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Background, MOT

MOT Time

Time for a little box ticking and certificate receiving

Following my inspection and preparation for the MOT I was feeling buoyant! After all, the main problem with the car when I bought it was that it was a non-runner, it had been MOT’d the last time it was running, albeit 3 years prior. So, with the car running and everything I could do done, first thing on 18th April 2011, with great expectation, I jumped in the car and headed to the inspection centre.

When I parked up at the garage I had a couple people pass positive comments on the car, lot of love for the old Porsche. I was slightly concerned when chatting to one chap who informed me that this particular test centre reveled in failing cars. But I was there so no turning back. I rallied again slightly when I discovered that one of the testers once worked as a Porsche mechanic, would have been at the local dealer when this car was purchased and possibly (1 in 3 chance) would have done the pre-delivery prep! Although I bought the car over 100+ miles from home it came from a local garage when new. Surely the mechanic’s sentiment would cause him to overlook any slight variation in the omissions – at that point the [only] area I was expecting it could possibly fail. The car went in to be tested while I read magazines and drank tea.

Unfortunately my instant vending machine beverage was the star turn that day…

Reasons for refusal of a Test Certificate

  1. Rear Fuel pipe leaking
  2. Exhaust emissions carbon monoxide content excessive
  3. Nearside front Brake pipe excessively corroded
  4. Offside front Brake pipe excessively corroded
  5. Nearside rear Subframe mounting prescribed area is excessively corroded
  6. Offside inner rear Subframe mounting prescribed area is excessively corroded
  7. Offside outer rear Subframe mounting prescribed area is excessively corroded

Plus a bunch of advisories, mostly rusty parts and perrishing tyres. Also, problems with the steering, play in the steering rack and worn universal joint. My mood became less jubilant.

The fuel line on the 924 is a solid steel item, mine had rusted at one of the bends, not uncommon. That section of the steel line had been cut out and replaced with flexi hose, which couldn’t be fasten tight enough to withstand the high pressure of the fuel pump. I was also shown where the car was corroded. This wasn’t the testers being tough, this was looking like I’d bought a bit of a lemon.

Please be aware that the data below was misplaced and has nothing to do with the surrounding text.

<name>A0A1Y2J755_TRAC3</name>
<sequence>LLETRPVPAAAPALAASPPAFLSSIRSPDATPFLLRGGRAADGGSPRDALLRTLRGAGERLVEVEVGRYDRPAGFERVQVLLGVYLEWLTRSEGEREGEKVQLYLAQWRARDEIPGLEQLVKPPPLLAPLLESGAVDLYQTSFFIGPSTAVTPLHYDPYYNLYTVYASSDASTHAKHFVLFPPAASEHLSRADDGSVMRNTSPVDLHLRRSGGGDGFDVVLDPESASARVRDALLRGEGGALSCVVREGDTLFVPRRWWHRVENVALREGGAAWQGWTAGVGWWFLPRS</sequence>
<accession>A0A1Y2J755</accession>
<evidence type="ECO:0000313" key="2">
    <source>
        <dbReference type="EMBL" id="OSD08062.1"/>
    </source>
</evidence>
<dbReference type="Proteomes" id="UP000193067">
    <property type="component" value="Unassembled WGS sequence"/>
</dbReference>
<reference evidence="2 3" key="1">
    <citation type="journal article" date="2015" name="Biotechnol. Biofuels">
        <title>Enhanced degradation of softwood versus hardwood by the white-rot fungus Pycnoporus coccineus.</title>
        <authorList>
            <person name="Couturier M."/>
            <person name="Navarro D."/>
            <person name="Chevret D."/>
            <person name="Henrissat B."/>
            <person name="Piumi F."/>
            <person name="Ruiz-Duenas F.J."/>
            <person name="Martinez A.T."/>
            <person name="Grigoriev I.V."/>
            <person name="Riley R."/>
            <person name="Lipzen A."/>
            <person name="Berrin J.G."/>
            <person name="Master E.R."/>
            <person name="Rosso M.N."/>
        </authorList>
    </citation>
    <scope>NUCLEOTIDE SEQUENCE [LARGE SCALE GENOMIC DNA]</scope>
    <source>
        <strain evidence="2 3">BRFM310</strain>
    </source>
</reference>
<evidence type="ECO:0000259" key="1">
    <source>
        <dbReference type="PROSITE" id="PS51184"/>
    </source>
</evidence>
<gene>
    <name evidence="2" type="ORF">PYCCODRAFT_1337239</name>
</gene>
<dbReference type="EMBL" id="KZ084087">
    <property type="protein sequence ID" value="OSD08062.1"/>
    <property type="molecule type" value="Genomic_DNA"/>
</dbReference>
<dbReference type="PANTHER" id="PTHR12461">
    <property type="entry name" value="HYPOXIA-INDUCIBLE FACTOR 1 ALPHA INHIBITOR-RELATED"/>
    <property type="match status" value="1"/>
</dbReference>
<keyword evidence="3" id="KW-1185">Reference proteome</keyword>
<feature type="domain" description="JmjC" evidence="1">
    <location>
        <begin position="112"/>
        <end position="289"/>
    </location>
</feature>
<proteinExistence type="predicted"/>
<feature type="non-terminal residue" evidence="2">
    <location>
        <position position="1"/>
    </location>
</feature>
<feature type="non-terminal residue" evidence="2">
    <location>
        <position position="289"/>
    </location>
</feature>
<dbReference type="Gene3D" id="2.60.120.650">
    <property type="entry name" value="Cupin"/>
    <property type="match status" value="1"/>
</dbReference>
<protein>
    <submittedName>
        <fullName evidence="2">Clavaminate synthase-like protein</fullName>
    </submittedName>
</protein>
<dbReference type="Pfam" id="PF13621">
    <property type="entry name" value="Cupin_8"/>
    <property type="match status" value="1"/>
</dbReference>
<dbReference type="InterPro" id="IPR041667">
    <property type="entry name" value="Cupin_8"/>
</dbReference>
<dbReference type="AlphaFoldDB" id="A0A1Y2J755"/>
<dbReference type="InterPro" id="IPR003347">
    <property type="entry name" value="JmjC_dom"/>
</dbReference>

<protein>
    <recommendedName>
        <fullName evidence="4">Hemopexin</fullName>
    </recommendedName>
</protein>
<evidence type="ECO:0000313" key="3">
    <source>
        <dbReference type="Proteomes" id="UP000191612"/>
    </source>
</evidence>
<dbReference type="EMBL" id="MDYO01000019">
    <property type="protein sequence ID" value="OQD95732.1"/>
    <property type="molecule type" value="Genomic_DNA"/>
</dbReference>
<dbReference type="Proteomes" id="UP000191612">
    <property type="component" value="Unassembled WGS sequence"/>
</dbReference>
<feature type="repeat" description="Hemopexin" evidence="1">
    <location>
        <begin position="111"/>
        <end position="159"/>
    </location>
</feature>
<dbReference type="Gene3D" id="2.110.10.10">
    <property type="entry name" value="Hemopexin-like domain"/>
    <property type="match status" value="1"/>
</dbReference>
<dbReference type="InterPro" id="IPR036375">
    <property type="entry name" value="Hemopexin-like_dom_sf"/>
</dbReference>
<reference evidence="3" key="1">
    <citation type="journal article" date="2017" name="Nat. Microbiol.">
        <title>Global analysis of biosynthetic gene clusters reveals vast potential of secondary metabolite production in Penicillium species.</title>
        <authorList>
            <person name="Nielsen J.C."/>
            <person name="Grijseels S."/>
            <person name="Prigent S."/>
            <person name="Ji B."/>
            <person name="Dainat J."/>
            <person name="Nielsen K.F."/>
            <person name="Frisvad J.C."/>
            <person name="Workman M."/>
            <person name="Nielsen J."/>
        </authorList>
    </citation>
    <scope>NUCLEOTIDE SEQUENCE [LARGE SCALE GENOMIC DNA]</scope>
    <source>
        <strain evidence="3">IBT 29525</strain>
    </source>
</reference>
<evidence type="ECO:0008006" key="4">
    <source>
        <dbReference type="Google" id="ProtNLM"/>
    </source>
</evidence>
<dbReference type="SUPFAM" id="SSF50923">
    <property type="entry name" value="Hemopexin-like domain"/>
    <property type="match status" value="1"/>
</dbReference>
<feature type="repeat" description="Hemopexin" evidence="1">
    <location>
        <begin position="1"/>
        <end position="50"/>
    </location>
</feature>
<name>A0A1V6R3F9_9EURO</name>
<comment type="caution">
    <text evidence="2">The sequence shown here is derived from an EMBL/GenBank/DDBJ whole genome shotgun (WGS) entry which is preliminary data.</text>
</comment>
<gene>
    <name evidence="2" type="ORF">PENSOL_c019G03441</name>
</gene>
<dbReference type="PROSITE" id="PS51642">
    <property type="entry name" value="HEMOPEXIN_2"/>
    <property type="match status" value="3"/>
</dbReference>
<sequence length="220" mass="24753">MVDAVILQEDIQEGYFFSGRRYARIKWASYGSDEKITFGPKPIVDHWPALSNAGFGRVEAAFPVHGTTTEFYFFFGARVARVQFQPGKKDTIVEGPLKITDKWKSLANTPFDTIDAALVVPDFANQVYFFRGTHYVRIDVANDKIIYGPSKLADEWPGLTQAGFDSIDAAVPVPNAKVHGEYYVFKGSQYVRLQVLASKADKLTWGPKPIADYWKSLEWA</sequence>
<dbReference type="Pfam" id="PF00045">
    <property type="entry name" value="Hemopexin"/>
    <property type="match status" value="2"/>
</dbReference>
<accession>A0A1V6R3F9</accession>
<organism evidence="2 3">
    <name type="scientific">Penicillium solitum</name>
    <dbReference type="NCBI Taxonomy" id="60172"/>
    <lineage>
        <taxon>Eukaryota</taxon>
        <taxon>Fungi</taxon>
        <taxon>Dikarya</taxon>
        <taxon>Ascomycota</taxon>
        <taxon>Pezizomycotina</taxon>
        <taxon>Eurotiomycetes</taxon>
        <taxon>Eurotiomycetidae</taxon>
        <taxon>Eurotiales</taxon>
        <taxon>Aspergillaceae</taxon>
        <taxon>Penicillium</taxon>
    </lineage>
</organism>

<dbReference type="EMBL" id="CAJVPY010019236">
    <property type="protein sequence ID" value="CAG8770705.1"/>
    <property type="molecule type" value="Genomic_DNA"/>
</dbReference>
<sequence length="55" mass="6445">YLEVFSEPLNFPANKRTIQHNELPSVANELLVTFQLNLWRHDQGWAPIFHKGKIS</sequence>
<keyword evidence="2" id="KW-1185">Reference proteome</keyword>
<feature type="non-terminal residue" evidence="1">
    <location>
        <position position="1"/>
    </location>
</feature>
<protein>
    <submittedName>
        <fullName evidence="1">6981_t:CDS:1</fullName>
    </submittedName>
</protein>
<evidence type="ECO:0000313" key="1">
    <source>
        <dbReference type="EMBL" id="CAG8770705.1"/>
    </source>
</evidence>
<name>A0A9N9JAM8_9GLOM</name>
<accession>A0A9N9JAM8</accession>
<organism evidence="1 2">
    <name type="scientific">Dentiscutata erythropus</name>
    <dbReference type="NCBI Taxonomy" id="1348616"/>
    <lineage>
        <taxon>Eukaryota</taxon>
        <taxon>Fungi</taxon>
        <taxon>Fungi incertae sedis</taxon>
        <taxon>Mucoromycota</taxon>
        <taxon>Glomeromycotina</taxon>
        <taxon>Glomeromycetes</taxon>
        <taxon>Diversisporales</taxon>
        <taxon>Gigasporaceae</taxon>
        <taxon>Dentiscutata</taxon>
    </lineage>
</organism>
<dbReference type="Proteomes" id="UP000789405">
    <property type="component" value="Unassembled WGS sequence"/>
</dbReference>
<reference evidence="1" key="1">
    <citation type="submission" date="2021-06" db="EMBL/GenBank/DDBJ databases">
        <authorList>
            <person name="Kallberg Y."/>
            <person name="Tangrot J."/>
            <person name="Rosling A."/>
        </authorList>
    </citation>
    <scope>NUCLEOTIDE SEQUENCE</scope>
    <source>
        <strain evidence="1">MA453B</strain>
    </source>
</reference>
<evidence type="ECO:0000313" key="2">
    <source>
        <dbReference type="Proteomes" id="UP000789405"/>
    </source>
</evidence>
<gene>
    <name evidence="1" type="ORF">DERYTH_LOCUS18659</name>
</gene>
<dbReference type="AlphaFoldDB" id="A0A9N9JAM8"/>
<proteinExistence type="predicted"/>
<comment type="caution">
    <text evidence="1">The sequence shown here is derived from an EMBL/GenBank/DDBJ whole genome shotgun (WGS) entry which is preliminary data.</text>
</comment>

I took the car home, utterly dejected. Sulked a little and then got in my MOTd car and headed up to Hillcrest Specialist Cars to have a chat with Simon and see what he made of it all.

Looking at the reasons for refusal and advisories Simon said it was all quite minor stuff, with two exceptions; the fuel line and the corrosion on the subframe. The question with the fuel line, was this going to be a show car? Hell no. In that case I didn’t need the genuine solid Porsche number, which would be £400+. Instead of the original item I could get a braided hose made up to run front to back, for around £100. Easy decision.

The corrosion was another matter, one that could apparently set me back about £800 a side, worst case. Still, with the general condition of the car it was fast looking like it could be stripped and binned – something I’d planned as a contingency when buying. The welding wasn’t something Simon would do himself, so he put me in touch with the chap he uses, Tony Littlejohn, an ex Porsche bodyshop guy and now welder and Porsche racer. I thought it best to see if welding was feasible, and, if so, get that done before the rest of the work for the MOT. So, first thing, I called Tony for a quote.

Porsche 924S Sill RustThe [rust] inspection revealed that the sections where the subframe [suspension / axle] are mounted had corroded through quite badly but was at least quite localised. Tony also found that the sills were worse than expected, but still, not a complete write off. A little prodding and the holes were revealed…

Not pretty. On the up side, a small panel could be fabricated to replace that section of the outer sill and then repainted – repaint the entire side of the stone chip protection. The subframe mounts could be cut back to remove the rust and new sections welded in.  I asked a bunch of technical welding questions, very kindly supplied by @RalphHosier [that I can no longer remember, something about upsidedown welding and mix?], to test Tony’s credentials, he passed. With an estimate of £500 I decided #Project924 should live! Although that’s quite evident by this blog.

A couple weeks later and my new toy was on the back of another trailer.

Porsche 924S being trailered away

For the record, the car isn’t strapped down using the boot, it was just a strap tidying exercise.

As an aside, I was talking to Tony as we were loading the car and learned that he raced 911s. He started out in 924s, said they were a great track car and handled superbly, naturally I was very pleased to hear this. We discussed a sunroof delete for my car but it would be too expensive, more than it was worth, and a cage would be the way to go for adding rigidity. For the time being though it was all about the work for the MOT. Off the car went again.

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